Who needs a ball and a hoop for March Madness? It’s time to break out your brackets kindie style, with the 2011 KidVid Tournament!
What’s a KidVid Tournament, you ask? Only a roundup of some of the year’s best and brightest kindie videos, organized into divisions and marched into one-on-one battle, one round at a time. Cheerleaders are not involved, regrettably, but I imagine some sort of trophy awaits the winner. Or pride. Whatever.
Anyway, the fun kicks off today at Out with the Kids, where the Woody Guthrie Regional division is hitting the court. Here’s a breakdown of the videos fighting for your vote today, along with a little commentary from yours truly. Watch the clips and then head over to OWTK to cast your vote! Continue reading →
The idea of “jazz for kids” might seem as condescending, and as fraught with cheeseball peril, as “science for kids” or VeggieTales or anything else that’s supposed to dumb down supposedly adult material for little brains. And honestly, unless you’re trying to teach your kids about harmolodics, you can pretty much play jazz for your kids without worrying that they won’t be able to appreciate it. Chances are you don’t know your major sixths from your minor sevenths, but you can still appreciate Kind of Blue, right? Right.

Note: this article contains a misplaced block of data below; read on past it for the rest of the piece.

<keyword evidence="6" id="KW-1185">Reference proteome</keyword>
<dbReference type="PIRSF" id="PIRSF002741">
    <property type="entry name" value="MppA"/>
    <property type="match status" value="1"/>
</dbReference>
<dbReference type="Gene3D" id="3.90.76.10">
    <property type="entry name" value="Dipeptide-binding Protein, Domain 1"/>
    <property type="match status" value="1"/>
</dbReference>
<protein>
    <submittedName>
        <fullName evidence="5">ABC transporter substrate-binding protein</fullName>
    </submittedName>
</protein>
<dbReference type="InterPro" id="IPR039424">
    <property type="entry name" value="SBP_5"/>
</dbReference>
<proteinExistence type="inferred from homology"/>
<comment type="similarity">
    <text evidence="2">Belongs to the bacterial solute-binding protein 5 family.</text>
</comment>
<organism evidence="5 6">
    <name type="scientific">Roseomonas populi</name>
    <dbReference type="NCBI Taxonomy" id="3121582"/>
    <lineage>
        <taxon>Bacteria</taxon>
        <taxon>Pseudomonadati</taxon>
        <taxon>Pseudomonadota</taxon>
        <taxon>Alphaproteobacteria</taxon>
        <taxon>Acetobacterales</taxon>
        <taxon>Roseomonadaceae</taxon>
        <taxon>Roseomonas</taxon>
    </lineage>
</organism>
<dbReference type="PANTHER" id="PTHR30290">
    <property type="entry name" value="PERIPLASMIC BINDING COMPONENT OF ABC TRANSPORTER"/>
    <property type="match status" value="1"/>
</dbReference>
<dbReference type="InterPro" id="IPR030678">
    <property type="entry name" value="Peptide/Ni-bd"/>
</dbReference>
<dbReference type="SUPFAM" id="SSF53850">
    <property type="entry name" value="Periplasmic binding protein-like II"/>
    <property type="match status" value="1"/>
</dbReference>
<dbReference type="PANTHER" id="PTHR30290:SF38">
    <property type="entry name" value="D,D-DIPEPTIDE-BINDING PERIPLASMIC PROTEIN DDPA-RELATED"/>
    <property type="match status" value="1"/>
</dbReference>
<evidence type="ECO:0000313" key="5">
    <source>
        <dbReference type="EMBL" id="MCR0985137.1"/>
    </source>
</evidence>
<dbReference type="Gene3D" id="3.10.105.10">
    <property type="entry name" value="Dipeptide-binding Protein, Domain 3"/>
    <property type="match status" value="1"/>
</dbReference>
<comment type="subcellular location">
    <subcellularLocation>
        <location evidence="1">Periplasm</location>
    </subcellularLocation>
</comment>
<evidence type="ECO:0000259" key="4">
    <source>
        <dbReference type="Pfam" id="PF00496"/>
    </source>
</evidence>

Still, it’s hard to argue with anyone who wants to build a jazz gateway for kids, especially when they give it a name as clever as the Coal Train Railroad (say it out loud), or when they kick off the album by asking “what makes that coal train go?” Running the jazz (and jazz-ish) spectrum from jump blues to torch ballads, Coal Train Railroad puts singer Katy Bowser’s supple vocals in front of a crack combo and some smart, easy-to-digest arrangements. Think of it as sort of a jazzy audio equivalent of Bugsy Malone; when she slows down the tempo, Bowser croons like Linda Ronstadt on her Nelson Riddle records, but instead of looking for someone to watch over her, she’s looking for a nap.
It’s fun, well-made stuff. And if it mostly just leaves you wanting to listen to some Brubeck, Jobim, or Ella, then I suppose that’s sort of the point, right?